What Do Vitamins D Do For The Body

Truth is we’ve been delaying this article for a while until we had enough information & facts to allow us to enlighten our readers.


These nutrients are needed to keep bones, teeth and muscles healthy. People at high risk of not getting enough vitamin D, all children aged 1 to 4, and all babies (unless they’re having more than 500ml of infant formula a day) should take a daily supplement throughout the year.


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If you buy through links on this page, we may earn a small commission. A person can also boost their vitamin D intake through certain foods or supplements. It may also protect against a range of diseases and conditions, such as type 1 diabetes.


Although the body can create vitamin D, a deficiency can occur for many reasons. Causes Skin type: Darker skin, for example, and sunscreen, reduce the body’s ability to absorb the ultraviolet radiation B (UVB) rays from the sun. Absorbing sunlight is essential for the skin to produce vitamin D. Sunscreen: A sunscreen with a sun protection factor (SPF) of 30 can reduce the body’s ability to synthesize the vitamin by 95% or more .
Covering the skin with clothing can inhibit vitamin D production also. Geographical location: People who live in northern latitudes or areas of high pollution, work night shifts, or are homebound should aim to consume vitamin D from food sources whenever possible. Symptoms Symptoms of vitamin D deficiency may include: regular sickness or infection

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bone and back pain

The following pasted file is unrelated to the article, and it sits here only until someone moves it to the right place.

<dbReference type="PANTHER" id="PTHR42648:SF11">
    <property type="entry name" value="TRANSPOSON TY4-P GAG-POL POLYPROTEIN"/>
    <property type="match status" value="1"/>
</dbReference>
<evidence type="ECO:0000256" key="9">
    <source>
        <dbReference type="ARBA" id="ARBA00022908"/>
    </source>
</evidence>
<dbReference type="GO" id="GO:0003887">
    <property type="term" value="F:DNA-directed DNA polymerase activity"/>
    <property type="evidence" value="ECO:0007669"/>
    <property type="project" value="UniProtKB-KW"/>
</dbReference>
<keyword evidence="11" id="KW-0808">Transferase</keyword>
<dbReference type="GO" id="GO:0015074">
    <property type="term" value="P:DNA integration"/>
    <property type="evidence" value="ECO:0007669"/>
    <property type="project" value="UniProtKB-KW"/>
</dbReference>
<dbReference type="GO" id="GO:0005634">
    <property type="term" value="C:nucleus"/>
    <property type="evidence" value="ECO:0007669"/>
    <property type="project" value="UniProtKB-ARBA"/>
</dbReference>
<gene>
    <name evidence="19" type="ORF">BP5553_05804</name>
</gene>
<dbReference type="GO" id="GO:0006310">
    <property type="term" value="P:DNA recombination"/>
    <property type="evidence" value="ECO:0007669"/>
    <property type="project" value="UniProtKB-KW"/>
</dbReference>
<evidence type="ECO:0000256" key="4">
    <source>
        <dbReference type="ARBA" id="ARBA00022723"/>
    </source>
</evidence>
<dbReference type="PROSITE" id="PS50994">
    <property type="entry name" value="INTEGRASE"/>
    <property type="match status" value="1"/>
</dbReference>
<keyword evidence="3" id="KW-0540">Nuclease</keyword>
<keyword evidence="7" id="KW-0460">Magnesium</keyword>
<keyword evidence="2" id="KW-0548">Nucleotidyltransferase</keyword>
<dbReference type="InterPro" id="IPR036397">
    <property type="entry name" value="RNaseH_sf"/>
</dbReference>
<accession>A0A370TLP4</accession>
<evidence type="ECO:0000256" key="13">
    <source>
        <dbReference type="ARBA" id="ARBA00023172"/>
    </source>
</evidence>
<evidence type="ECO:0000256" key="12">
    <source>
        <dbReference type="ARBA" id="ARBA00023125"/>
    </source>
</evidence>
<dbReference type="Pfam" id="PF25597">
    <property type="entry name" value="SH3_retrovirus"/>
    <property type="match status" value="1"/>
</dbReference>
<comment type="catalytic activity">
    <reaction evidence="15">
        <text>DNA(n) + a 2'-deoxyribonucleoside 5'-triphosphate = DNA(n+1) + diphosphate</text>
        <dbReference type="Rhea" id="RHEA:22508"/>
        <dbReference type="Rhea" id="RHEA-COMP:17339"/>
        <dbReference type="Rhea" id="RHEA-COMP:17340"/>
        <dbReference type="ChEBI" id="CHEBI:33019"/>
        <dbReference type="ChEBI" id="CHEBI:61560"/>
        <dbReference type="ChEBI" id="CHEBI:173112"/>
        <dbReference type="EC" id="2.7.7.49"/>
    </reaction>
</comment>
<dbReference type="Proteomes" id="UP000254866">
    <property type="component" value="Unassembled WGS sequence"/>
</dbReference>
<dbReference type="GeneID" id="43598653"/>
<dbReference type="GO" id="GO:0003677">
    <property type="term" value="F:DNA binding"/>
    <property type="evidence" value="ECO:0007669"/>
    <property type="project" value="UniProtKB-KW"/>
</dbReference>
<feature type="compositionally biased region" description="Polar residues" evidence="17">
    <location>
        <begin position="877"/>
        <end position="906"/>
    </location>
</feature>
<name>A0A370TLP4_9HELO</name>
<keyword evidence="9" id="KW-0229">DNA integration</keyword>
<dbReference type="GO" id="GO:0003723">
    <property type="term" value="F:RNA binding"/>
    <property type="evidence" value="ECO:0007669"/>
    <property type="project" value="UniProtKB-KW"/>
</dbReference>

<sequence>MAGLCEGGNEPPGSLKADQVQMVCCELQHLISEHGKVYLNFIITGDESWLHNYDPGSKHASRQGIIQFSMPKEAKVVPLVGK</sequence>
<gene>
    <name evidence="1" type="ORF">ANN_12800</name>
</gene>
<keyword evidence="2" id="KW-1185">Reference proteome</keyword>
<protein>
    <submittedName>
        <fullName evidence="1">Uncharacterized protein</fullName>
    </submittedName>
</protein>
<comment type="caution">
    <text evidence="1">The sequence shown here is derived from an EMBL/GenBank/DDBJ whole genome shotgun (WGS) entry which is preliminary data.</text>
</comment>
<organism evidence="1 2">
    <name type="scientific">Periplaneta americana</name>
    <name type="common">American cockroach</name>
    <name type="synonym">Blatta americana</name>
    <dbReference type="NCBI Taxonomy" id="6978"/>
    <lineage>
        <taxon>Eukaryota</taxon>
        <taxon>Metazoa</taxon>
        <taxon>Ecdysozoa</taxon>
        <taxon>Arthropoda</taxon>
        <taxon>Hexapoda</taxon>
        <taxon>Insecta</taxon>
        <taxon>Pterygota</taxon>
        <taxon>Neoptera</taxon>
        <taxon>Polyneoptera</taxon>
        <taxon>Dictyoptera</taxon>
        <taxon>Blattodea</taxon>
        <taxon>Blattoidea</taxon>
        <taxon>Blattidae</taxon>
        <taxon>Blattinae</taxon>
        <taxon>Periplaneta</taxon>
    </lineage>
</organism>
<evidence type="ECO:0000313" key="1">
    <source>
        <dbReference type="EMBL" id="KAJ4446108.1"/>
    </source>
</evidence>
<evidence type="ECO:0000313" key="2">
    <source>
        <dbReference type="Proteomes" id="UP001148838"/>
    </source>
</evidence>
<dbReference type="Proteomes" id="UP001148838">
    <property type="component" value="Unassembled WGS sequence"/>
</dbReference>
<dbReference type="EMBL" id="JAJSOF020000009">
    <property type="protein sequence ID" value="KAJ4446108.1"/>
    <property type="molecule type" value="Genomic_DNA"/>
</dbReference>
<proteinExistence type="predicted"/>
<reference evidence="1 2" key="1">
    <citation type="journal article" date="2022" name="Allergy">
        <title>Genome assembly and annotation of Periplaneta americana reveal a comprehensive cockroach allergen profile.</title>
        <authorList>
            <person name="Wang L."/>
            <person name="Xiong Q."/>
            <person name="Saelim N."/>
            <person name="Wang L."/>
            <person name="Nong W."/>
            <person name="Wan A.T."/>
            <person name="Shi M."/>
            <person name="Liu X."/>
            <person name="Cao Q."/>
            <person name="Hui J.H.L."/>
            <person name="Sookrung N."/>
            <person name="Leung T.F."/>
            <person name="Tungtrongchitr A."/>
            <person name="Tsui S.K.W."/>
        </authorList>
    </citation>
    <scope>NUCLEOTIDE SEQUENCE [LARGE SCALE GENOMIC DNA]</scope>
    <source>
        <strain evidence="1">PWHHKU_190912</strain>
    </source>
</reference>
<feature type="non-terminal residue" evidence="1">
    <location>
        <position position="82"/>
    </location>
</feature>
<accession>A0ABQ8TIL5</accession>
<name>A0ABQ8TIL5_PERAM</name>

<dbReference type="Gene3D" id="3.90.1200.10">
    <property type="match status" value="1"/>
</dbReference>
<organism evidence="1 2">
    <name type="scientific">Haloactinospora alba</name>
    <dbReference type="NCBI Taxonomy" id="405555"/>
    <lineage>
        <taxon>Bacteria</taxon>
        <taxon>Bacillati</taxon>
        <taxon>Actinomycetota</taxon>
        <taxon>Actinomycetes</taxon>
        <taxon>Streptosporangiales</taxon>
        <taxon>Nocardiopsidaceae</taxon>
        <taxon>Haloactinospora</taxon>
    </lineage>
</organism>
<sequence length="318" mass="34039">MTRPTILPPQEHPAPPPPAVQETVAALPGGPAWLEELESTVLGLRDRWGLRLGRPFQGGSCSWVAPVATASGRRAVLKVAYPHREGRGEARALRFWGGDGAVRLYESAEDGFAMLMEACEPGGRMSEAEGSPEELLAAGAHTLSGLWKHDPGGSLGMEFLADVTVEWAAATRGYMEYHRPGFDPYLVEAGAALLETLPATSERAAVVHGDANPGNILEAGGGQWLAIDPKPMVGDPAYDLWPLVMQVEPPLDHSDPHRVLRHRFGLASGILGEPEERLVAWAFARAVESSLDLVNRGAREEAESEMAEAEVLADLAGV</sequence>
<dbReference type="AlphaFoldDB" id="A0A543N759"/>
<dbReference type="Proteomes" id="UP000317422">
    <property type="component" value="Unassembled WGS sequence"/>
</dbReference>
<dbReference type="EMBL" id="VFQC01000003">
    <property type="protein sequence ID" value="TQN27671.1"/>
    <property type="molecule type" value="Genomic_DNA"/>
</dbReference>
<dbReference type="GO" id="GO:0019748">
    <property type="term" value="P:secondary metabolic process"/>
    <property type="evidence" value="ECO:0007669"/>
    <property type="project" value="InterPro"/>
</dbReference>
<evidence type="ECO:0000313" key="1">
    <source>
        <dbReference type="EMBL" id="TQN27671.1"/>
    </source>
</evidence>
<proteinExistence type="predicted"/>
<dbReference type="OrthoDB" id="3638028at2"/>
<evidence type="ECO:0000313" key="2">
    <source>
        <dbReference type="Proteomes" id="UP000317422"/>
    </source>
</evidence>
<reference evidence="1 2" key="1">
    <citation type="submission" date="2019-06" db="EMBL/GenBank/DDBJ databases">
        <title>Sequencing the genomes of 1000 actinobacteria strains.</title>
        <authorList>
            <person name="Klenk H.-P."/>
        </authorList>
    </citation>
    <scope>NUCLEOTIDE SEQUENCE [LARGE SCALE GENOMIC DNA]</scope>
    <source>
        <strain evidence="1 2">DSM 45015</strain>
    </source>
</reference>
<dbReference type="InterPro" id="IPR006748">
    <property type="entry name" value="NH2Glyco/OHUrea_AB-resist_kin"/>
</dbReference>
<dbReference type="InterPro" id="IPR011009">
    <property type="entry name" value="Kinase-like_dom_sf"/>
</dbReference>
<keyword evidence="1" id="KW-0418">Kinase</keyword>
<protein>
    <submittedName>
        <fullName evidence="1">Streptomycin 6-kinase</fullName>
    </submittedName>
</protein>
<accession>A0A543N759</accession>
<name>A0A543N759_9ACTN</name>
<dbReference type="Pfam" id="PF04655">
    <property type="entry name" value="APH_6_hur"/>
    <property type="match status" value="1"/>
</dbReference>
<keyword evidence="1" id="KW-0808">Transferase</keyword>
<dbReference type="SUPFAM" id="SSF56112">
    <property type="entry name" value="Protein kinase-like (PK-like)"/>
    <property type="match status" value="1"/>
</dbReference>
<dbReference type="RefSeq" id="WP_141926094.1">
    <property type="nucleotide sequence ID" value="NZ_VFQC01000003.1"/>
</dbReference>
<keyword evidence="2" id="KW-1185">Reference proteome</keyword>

low mood

impaired wound healing

hair loss

muscle pain If Vitamin D deficiency continues for long periods, it may result in complications , such as: cardiovascular conditions

autoimmune problems

neurological diseases


pregnancy complications

certain cancers, especially breast, prostate, and colon.
Sources of vitamin D Getting sufficient sunlight is the best way to help the body produce enough vitamin D. Plentiful food sources of vitamin D include: fatty fish, such as salmon, mackerel, and tuna

egg yolks


beef liver


fortified milk

fortified cereals and juices Here, learn how to get more vitamin D from the sun. Dosage People can measure vitamin D intake in micrograms (mcg) or international units (IU). The recommended daily intakes of vitamin D are as follows: Infants 0–12 months: 400 IU (10 mcg).
Children 1–18 years: 600 IU (15 mcg). Adults up to 70 years: 600 IU (15 mcg). 600 IU (15 mcg).
Pregnant or lactating women: 600 IU (15 mcg).

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Symptoms And Health Risks Of Vitamin D Deficiency

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